业内话题：苹果Game Center能否成为Xbox Live？
据GigaOM报道，手机游戏公司ngmoco首席执行官Neil Young在采访中盛赞了苹果平台的强大功能和突出表现，但对苹果Game Center的评价却不是很高。
当然，Neil Young的公司运营着Game Center的竞争对手——手机社交游戏平台Plus+，所以这有可能是他对Game Center并无好感的原因之一，但不可否认的是，苹果在社交服务功能这一点上确实比Plus+、OpenFeint等平台较为落后。Game Center的积分排行榜、成就追踪器的功能较为单一，而OpenFeint、plus+和Gameloft Live等竞争对手却提供了多种选项，至少可以通过寻友功能和其他社交网站功能促进玩家的互动。
Game Center问世的原因与Ping相差无几——它们的作用都是推动内容产品的销售。Ping很显然是为了引导用户购买iTunes音乐内容，而Game Center也是针对App Store手机游戏而设计的一个销售推广工具。当然，这两者肩负这种使命并没有什么过错，只要苹果不明显表现出这种意图就成。
Xbox Live无疑是社交游戏平台之王，它之所以能够大获成功，原因就在于它真正促进了玩家的互动和沟通，以至于许多用户为了继续使用这种服务，心甘情愿地向该平台支付订阅费用。如果苹果也针对Game Center用户收费，那会是一种什么情况？游戏邦认为，苹果不大可能采取这种行动，但Xbox Live对微软带来的非现金式积极作用，也同样会对苹果有所启发，例如，Xbox Live让微软加大了对平台的投入，获得了游戏玩家的追随和信赖，另外还有效地向目标用户推广了游戏产品。
Neil Young的观点是正确的，他认为游戏的成功与否并不取决于华丽的画面、特效，或者先进的开发技术，而是游戏本身提供的用户体验。从这一点上看，他的说法与乔布斯在iPad 2产品发布会上对后PC时代的看点大体相同。总而言之，综合质量才是构成游戏体验的关键所在，独立存在的优势并不能有效提高游戏体验。
苹果当然也深谙这个道理，所以它的硬件和软件产品一直非常出色，但显然没有将这个理念渗透到它的社交网站服务中。和Ping一样，Game Center也错失良机，没有为iOS游戏玩家提供更丰富的用户体验，结果让Plus+等第三方平台填补了这个空缺。不过游戏邦认为，如果苹果可以为Game Center增添一些真正的社交网站元素（例如信息系统、寻友服务、更详细的积分排行榜、聊天工具和更优化的用户资料等功能），它还是有可能推动iOS成为一个聚集更多用户和开发商的平台。（本文为游戏邦/gamerboom.com编译，转载请注明来源：游戏邦）
Can Game Center Ever Be the Xbox Live of the Post-PC Era?
GigaOM recently sat down with ngmoco CEO and co-founder Neil Young to talk about the future of gaming and mobile apps. Young’s company blazed a trail for mobile apps developers, achieving early and sustained success in the Apple App Store economy. And while he thinks much about Apple’s platform, he’s not so keen on its own efforts to connect its gaming user community. Check out the video below (beginning at around 8:50) to hear Young’s thoughts on Game Center.
Obviously, Neil Young isn’t going to be keen to give too much praise to Game Center when his own company is the creator and driving force behind plus+, which is essentially a Game Center competitor. But there’s no denying Apple’s built-in service is lagging behind both plus+ and OpenFeint when it comes to features. Game Center acts as little more than a barebones leaderboard and achievements tracker, while other options like OpenFeint, plus+ and Gameloft Live at least offer the potential to really connect players to one another through matchmaking and other social networking features.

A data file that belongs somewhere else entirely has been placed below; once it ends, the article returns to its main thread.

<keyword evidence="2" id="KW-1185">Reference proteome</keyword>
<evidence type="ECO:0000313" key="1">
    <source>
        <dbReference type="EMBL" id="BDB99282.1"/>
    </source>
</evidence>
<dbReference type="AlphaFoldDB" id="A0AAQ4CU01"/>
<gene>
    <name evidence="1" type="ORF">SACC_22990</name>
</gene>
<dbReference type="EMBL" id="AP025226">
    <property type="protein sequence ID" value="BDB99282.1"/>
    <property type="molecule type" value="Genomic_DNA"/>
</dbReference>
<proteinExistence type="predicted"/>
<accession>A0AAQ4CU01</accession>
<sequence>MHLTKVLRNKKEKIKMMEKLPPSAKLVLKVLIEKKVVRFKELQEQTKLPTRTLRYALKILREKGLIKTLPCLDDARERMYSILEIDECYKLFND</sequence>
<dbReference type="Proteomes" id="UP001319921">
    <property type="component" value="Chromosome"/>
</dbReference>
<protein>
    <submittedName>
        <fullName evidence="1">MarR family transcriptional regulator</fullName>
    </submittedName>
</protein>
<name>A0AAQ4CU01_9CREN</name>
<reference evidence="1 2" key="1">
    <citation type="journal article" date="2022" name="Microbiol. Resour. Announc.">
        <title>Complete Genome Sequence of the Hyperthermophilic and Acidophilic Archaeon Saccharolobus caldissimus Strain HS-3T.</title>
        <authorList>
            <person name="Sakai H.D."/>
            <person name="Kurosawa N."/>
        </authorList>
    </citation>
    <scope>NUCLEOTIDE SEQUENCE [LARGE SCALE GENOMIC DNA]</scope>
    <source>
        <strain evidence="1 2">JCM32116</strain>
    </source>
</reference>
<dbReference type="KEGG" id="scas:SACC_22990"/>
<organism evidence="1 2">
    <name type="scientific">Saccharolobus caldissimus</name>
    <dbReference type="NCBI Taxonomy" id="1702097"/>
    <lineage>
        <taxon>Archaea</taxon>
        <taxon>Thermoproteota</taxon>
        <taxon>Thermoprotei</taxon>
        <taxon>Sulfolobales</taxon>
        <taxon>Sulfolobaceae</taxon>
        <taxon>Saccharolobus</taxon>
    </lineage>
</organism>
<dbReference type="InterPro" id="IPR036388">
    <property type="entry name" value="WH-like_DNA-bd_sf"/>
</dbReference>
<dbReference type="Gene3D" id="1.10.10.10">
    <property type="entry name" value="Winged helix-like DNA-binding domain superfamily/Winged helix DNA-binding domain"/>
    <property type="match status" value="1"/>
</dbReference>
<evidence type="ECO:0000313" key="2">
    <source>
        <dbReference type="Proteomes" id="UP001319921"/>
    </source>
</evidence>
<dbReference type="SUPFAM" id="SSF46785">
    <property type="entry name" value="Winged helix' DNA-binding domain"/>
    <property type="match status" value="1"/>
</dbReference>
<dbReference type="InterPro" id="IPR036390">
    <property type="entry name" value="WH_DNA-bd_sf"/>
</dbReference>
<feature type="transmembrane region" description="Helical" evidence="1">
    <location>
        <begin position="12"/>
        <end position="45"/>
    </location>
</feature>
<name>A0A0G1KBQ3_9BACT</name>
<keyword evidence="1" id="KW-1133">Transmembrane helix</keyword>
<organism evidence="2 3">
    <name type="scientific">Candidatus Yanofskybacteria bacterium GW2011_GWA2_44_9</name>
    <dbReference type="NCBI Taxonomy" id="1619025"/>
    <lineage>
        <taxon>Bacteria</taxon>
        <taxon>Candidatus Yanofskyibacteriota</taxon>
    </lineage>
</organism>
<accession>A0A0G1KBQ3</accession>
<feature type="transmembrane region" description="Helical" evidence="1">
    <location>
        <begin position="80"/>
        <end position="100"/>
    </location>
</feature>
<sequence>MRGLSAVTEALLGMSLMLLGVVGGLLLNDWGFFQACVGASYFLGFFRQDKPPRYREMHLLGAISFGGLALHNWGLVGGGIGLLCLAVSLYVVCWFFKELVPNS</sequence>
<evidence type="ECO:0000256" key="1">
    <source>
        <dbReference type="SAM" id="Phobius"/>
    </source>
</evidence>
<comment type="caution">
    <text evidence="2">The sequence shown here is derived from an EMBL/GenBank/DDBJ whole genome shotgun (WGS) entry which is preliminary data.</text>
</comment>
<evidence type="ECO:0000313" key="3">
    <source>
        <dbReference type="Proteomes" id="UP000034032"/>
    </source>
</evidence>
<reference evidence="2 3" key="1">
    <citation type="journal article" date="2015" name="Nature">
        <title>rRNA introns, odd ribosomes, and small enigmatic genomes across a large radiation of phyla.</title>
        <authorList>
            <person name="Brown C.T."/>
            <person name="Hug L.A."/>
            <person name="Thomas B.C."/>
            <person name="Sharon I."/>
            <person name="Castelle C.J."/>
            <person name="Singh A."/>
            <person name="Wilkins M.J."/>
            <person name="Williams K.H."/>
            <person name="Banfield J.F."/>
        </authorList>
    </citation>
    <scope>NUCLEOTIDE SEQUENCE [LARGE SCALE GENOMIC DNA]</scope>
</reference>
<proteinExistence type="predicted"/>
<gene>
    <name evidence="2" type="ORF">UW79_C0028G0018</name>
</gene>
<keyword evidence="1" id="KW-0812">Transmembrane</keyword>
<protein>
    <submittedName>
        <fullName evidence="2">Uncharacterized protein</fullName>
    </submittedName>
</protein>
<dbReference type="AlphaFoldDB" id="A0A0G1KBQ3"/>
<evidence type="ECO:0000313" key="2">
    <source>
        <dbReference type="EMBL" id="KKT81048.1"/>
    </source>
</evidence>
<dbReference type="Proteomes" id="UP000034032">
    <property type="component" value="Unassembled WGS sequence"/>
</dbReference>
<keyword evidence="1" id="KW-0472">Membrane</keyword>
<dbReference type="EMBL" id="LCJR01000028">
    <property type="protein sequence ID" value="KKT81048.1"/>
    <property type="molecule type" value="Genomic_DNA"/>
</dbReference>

This isn’t the only time Apple has missed the target when it comes to social networking features and services. Ping, the company’s music-based, iTunes-integrated social networking tool was met with disappointment at launch, and though Apple periodically rolls out updates that seem to indicate it still has an interest in the service, it still isn’t succeeding as a social network.
Game Center seems to have been born out of the same kind of thinking: specifically, a desire to sell more content. Ping is very clearly designed to funnel users toward iTunes purchases, and Game Center is basically a sales tool designed to add perceived value to App Store game offerings. Both of which would be fine, so long as Apple wasn’t so transparent about its intent with both products.
Xbox Live, the king of social gaming networks, succeeds because it genuinely connects gamers, and it’s very good at doing that. So good that users are willing to pay a subscription to stay connected to the service. Think Apple could charge for Game Center? The Mac-maker may be very good at separating consumers from its money, but that’s a feat even it couldn’t pull off. Apple likely won’t ever charge users to use its gaming network, but Xbox Live also provides non-cash incentives for Microsoft that would benefit Apple just as much, including a sense of deeper platform investment and loyalty from gamers, and another means through which to effectively market gaming titles to an interested audience.
Young is right when he says in the above interview that games will succeed or fail based on the quality of the experience they provide, not based on how amazing their graphics or effects are or how much they push the limits of the technology that powers them. In a way, he’s talking about the same thing Jobs talked about when he discussed the post-PC era at Apple’s iPad 2 announcement event.
In both cases, it’s the overall quality of the total experience that matters, not the isolated merits of the individual parts that make up that experience.
Apple understands this when it comes to its hardware, and most of its software, too. But it doesn’t seem to take that message to heart when it comes to its social networking efforts. Game Center, like Ping, is a missed opportunity that could add infinitely to the experience of iOS gamers. Alternatives from third-parties like plus+ go some way towards filling this gap, but if Apple can add true social networking elements (a messaging system, matchmaking service, more detailed leaderboards, chat and better user profiles, to name a few) to its own native offering, it can make iOS a much richer and wider-reaching gaming platform, for both users and developers alike.（source:gigaom.com）